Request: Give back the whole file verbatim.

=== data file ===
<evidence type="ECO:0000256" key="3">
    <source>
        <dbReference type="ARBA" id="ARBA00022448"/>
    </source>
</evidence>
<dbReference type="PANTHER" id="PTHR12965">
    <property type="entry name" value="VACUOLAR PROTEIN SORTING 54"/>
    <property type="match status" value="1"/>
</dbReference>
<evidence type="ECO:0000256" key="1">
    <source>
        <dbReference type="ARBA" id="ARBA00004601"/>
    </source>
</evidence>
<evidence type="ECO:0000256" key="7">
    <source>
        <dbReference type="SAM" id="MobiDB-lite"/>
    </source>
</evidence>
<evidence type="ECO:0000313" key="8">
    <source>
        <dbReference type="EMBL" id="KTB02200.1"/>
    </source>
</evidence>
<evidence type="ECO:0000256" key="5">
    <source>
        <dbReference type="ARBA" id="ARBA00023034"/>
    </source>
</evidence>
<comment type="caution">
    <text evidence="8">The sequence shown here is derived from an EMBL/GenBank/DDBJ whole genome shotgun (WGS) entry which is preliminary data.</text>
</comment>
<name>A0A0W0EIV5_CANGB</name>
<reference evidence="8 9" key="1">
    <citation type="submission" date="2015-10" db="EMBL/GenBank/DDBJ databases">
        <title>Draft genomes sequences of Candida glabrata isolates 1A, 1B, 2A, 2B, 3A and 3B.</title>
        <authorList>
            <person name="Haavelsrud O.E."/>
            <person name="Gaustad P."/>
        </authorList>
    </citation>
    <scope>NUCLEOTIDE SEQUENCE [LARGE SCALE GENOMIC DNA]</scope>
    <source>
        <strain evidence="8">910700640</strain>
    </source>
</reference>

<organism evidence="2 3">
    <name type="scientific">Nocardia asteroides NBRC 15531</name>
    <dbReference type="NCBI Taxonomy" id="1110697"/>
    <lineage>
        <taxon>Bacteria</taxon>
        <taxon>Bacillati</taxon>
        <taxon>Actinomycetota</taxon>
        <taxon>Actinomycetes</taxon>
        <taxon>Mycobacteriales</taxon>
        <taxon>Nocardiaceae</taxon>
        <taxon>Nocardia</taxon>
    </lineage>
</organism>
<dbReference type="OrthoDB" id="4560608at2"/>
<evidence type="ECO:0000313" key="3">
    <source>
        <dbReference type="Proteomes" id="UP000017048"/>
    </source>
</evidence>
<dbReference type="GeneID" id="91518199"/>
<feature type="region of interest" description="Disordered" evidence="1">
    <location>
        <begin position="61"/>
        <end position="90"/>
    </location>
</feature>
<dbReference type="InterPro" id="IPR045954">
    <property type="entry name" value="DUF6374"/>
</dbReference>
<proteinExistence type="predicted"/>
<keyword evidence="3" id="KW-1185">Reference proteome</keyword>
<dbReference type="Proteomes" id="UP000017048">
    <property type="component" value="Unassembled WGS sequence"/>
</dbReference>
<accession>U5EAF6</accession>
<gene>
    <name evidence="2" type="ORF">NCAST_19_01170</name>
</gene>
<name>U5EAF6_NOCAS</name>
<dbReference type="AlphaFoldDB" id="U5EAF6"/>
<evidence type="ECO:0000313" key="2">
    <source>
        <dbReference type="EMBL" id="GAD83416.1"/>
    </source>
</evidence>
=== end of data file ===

<evidence type="ECO:0000256" key="3">
    <source>
        <dbReference type="ARBA" id="ARBA00022448"/>
    </source>
</evidence>
<dbReference type="PANTHER" id="PTHR12965">
    <property type="entry name" value="VACUOLAR PROTEIN SORTING 54"/>
    <property type="match status" value="1"/>
</dbReference>
<evidence type="ECO:0000256" key="1">
    <source>
        <dbReference type="ARBA" id="ARBA00004601"/>
    </source>
</evidence>
<evidence type="ECO:0000256" key="7">
    <source>
        <dbReference type="SAM" id="MobiDB-lite"/>
    </source>
</evidence>
<evidence type="ECO:0000313" key="8">
    <source>
        <dbReference type="EMBL" id="KTB02200.1"/>
    </source>
</evidence>
<evidence type="ECO:0000256" key="5">
    <source>
        <dbReference type="ARBA" id="ARBA00023034"/>
    </source>
</evidence>
<comment type="caution">
    <text evidence="8">The sequence shown here is derived from an EMBL/GenBank/DDBJ whole genome shotgun (WGS) entry which is preliminary data.</text>
</comment>
<name>A0A0W0EIV5_CANGB</name>
<reference evidence="8 9" key="1">
    <citation type="submission" date="2015-10" db="EMBL/GenBank/DDBJ databases">
        <title>Draft genomes sequences of Candida glabrata isolates 1A, 1B, 2A, 2B, 3A and 3B.</title>
        <authorList>
            <person name="Haavelsrud O.E."/>
            <person name="Gaustad P."/>
        </authorList>
    </citation>
    <scope>NUCLEOTIDE SEQUENCE [LARGE SCALE GENOMIC DNA]</scope>
    <source>
        <strain evidence="8">910700640</strain>
    </source>
</reference>

<organism evidence="2 3">
    <name type="scientific">Nocardia asteroides NBRC 15531</name>
    <dbReference type="NCBI Taxonomy" id="1110697"/>
    <lineage>
        <taxon>Bacteria</taxon>
        <taxon>Bacillati</taxon>
        <taxon>Actinomycetota</taxon>
        <taxon>Actinomycetes</taxon>
        <taxon>Mycobacteriales</taxon>
        <taxon>Nocardiaceae</taxon>
        <taxon>Nocardia</taxon>
    </lineage>
</organism>
<dbReference type="OrthoDB" id="4560608at2"/>
<evidence type="ECO:0000313" key="3">
    <source>
        <dbReference type="Proteomes" id="UP000017048"/>
    </source>
</evidence>
<dbReference type="GeneID" id="91518199"/>
<feature type="region of interest" description="Disordered" evidence="1">
    <location>
        <begin position="61"/>
        <end position="90"/>
    </location>
</feature>
<dbReference type="InterPro" id="IPR045954">
    <property type="entry name" value="DUF6374"/>
</dbReference>
<proteinExistence type="predicted"/>
<keyword evidence="3" id="KW-1185">Reference proteome</keyword>
<dbReference type="Proteomes" id="UP000017048">
    <property type="component" value="Unassembled WGS sequence"/>
</dbReference>
<accession>U5EAF6</accession>
<gene>
    <name evidence="2" type="ORF">NCAST_19_01170</name>
</gene>
<name>U5EAF6_NOCAS</name>
<dbReference type="AlphaFoldDB" id="U5EAF6"/>
<evidence type="ECO:0000313" key="2">
    <source>
        <dbReference type="EMBL" id="GAD83416.1"/>
    </source>
</evidence>